We’ve been spending the last few days in the lap of luxury – a timeshare resort just 32 km (18 miles) from the DMZ in the far North East of South Korea. When we arrived here – after a 7.5 hour bus ride from Busan – I have to admit to being conflicted. On one hand – the resort had polished marble floors – and the check-in counter had 3 staff – in uniform. Honestly – I thought the taxi cab driver had taken us to the wrong place.
The ‘resort’ is huge – 5 floors of suites – mostly 1 bedroom, some 2 bedrooms – 2 restaurants, a tiny CU (Korean Convenience store that sells some groceries and veggies along with dozens of different brands of instant noodle soups and ‘chips’), an Ocean Spa, and a conference center. Quite the change from where we’ve been staying, I’ll tell you. The resort is directly on a soft sandy beach. Our suite is on the 5th floor and features a partial kitchen – which in Korea means a 3/4 size fridge, a sink, and a 2 burner hot plate. No microwave, no toaster, no dishwasher (but that’s ok – there are only a few dishes anyway), and a tiny garbage can. The bathroom is a palace in comparison to what we’ve been enjoying – the shower has a glass pane that separates it from the toilet and sink. Oh Luxury! Our generous sized bedroom even has a closet – something else we’ve been doing without for the past 3 weeks. Our balcony overlooks the East Sea – and we’ve been enjoying the sound of the waves as we go to bed each night.
So why the conflicted feelings? Well for starters – everywhere we’ve stayed up till now has provided shampoo, toothbrushes, toothpaste, unlimited towels, and a fully stocked kitchen with salt and pepper, oil, butter, jam, and chili paste. At Kim’s House we even had plastic wrap, at the Agit – there was ham and eggs, even the traditional house provided unlimited white bread and coffee. But here – nothing is provided besides little bars of soap, 2 frying pans, and dishes for 4. It’s pretty bare in comparison – and that’s a shock. And the location is great for the beach – but a long (1 km) walk into the village if you don’t want to eat at the restaurants at the hotel. And they are, in Korean terms, quite expensive. And worse – they are buffets – ie: All you can eat. My least favorite option. A large grocery store is a 30 minute bus ride away, as is the town of Sokcho. So we feel a bit isolated.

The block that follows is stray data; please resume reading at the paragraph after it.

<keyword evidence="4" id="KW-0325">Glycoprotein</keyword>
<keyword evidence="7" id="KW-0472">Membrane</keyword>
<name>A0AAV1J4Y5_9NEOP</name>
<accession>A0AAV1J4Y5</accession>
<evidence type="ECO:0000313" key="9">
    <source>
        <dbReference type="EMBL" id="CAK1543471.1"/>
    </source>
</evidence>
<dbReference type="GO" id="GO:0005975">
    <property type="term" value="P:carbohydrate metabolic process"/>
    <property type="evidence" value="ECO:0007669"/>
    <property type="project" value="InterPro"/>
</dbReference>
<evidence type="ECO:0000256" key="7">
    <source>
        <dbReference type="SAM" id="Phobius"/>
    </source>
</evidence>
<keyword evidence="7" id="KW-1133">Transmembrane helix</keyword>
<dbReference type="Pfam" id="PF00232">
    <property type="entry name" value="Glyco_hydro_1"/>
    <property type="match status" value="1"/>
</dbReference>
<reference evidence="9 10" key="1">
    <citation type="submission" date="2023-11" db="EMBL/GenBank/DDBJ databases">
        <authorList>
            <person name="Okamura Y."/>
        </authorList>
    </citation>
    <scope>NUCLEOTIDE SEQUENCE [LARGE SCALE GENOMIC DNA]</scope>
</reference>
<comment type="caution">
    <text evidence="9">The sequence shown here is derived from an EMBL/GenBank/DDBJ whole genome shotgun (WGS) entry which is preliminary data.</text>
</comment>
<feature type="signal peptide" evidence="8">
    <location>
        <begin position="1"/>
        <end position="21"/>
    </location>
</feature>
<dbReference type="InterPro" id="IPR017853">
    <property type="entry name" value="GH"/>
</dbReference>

Worst thing is the internet – its free – but you have to go to the ‘library’ to use it – the signal doesn’t reach the rooms. Quite a shock from free high-speed all thru the house like all the other places we’ve stayed.
But after a few days – the pleasure of enough space, and a private kitchen, a private balcony, a private bedroom and a private bathroom make the annoyances feel less important. The walk to the village for a delicious BBQ lunch seems just part of the fun, and exploring the largish fish market a hoot. The fish market features crabs, octopus, and flounder in huge numbers – all fresh and swimming around. If you don’t buy them today – they just feed them, and you can buy them tomorrow! This is really fresh fish. It looks great. We just need to figure out how to get some to eat at home!
And the beach is wonderful, particularly now that we are traveling in a much larger group – Jill’s son, daughter-in-law, grand-son Marcel (5) and grand-daughter Sophie (3 months) have joined us – and the trip is now one of family not traveler. But still fun!
The weather has been strange – hot, than cold (I wore everything I brought – at the same time), wet and rainy, then sunny but seriously breezy. But we’ve gotten in a walk every day – and eaten some amazing Korean take-out including a sweet and spicy fried chicken the defies description except to say I love it – but it makes my mouth burn! One night Blanche and Chris even treated us to deep-fried Shrimp (cooked complete – including the head and shell)), deep-fried peppers stuffed with pork, and the very traditional Korean Sundae – a sausage made by stuffing Squid with pork and rice. Don’t ask me why it’s called a Sundae – it’s one of many mysteries here in Korea.
So good food, good company, amazing fireworks every night – and lots of space. I can learn to enjoy this.
Signing off – The Intrepid Traveler and the Soup Lady